Lessons to be learned from Facebook privacy changes

The recent Facebook privacy changes, the public outcry they caused and the petition by a group of U.S. senators to the Federal Trade Commission to restrict the amount of personal information that online social networks can use, have brought into the spotlight the question of just how much the revealed information can hurt you.

Highly personal information such as a full birth date can help cyber thieves, and your street address, phone number and a status that says that you’re on vacation can be used by burglars. Revealing your children’s names and photos can help child predators. Social networks can expose the users to abuse – whether from harassment, scams, identity theft or malware infection. These are all things that we are aware of deep down inside, but often choose not to think about because of the it-won’t-happen-to-me conviction.

Well, you should think again, because – according to ConsumerReports.org – in the past two years, American consumers have been stripped of $4.5 billion due to cybercrime.

Among other things, a great number of employers have begun using social networks as a screening method for future employees and to keep tabs on the current ones. A lot of things that you think are just harmless fun can keep you from getting or keeping a job.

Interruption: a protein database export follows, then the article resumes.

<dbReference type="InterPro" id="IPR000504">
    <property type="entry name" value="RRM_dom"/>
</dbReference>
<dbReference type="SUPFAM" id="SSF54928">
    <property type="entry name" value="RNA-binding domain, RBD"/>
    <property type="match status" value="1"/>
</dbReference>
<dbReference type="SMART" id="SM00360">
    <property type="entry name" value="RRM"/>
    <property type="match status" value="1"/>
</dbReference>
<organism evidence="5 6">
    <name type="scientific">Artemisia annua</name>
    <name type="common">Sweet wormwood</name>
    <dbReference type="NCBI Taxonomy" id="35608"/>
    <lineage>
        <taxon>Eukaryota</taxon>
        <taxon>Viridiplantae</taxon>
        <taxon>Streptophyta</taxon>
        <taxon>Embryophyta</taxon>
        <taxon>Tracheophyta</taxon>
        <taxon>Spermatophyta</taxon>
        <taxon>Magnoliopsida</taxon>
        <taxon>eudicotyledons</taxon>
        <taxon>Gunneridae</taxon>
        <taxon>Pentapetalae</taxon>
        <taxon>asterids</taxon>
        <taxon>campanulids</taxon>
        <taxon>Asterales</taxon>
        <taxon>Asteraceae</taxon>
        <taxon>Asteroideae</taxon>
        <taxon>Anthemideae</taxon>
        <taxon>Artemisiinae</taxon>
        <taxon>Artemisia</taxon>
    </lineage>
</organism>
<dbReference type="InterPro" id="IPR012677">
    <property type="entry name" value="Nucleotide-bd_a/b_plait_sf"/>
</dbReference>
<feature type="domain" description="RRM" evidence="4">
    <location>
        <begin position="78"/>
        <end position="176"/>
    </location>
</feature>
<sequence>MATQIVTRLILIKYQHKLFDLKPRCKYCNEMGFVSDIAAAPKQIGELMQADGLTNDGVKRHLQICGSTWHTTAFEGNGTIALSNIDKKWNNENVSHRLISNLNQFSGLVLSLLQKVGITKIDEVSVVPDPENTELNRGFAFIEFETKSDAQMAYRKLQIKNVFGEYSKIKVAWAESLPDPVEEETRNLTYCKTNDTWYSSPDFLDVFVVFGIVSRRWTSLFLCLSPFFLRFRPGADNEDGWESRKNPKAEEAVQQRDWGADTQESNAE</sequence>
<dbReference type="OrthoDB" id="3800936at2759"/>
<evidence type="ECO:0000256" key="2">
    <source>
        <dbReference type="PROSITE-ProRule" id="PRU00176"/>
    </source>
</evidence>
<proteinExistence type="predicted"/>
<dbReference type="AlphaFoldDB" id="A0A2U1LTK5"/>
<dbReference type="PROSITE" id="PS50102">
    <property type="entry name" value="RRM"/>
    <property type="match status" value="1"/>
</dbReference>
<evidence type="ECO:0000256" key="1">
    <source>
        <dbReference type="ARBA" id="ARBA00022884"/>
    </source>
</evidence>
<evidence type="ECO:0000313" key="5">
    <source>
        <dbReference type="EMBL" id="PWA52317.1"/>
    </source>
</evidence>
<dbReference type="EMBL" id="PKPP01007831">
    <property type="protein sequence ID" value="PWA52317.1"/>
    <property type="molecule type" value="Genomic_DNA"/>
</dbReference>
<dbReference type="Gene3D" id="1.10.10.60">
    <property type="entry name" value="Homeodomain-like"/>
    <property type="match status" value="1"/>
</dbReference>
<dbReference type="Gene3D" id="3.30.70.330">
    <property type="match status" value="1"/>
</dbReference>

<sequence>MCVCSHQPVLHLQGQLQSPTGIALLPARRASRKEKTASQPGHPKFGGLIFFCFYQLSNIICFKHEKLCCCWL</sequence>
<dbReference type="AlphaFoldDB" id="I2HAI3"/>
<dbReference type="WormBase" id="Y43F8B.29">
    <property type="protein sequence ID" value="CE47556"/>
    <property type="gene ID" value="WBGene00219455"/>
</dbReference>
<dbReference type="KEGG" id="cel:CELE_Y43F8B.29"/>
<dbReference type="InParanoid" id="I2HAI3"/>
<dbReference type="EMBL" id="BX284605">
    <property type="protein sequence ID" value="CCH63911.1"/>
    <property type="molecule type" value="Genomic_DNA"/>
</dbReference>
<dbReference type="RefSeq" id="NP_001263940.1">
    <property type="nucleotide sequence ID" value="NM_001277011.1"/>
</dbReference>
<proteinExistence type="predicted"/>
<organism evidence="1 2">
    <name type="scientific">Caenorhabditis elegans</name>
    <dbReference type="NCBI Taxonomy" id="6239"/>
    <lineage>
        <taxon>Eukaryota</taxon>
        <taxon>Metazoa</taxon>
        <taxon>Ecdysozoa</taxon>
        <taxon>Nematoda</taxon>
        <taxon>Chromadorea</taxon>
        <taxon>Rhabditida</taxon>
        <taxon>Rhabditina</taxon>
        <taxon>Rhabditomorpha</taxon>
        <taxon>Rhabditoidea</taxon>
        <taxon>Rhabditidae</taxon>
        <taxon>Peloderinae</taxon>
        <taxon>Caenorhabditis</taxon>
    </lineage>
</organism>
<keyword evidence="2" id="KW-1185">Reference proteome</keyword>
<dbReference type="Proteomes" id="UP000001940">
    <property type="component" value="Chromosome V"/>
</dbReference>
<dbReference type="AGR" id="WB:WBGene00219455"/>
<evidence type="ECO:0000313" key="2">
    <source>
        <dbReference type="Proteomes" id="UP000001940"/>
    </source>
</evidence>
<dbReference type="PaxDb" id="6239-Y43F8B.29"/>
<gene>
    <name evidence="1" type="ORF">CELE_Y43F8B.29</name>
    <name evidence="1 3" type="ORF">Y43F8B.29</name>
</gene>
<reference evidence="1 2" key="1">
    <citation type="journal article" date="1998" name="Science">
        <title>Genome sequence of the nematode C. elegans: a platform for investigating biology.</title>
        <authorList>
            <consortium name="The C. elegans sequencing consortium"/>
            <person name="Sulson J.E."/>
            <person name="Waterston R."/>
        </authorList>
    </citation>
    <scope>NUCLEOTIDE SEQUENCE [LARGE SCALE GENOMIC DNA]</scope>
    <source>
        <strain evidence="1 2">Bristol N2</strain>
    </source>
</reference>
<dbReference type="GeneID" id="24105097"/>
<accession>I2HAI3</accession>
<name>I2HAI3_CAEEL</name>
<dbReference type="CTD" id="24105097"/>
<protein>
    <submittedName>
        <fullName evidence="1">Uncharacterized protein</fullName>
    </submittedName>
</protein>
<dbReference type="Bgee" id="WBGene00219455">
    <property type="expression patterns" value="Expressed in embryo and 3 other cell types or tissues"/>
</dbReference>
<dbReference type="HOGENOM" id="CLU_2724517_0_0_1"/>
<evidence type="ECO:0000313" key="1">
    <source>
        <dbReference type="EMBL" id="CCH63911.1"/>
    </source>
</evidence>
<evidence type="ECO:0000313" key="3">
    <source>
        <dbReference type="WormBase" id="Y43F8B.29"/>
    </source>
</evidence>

Yes, the time has come when users should really think long and hard about the information they put online, because the Facebook privacy change issue has demonstrated that we can’t rely on social networks to keep our best interests in mind.

But, the best part of all of this is that this is one thing we can control. We don’t require wide or deep knowledge about the technology used, just a little effort to inform ourselves about the privacy features and a realistic view of the Internet business dynamics.

In the end, you are your best defense. It helps to think about all the information you put on these networks as available to everyone, so that you can discern what information you really don’t want anyone to see and to misuse.

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Lessons to be learned from Facebook privacy changes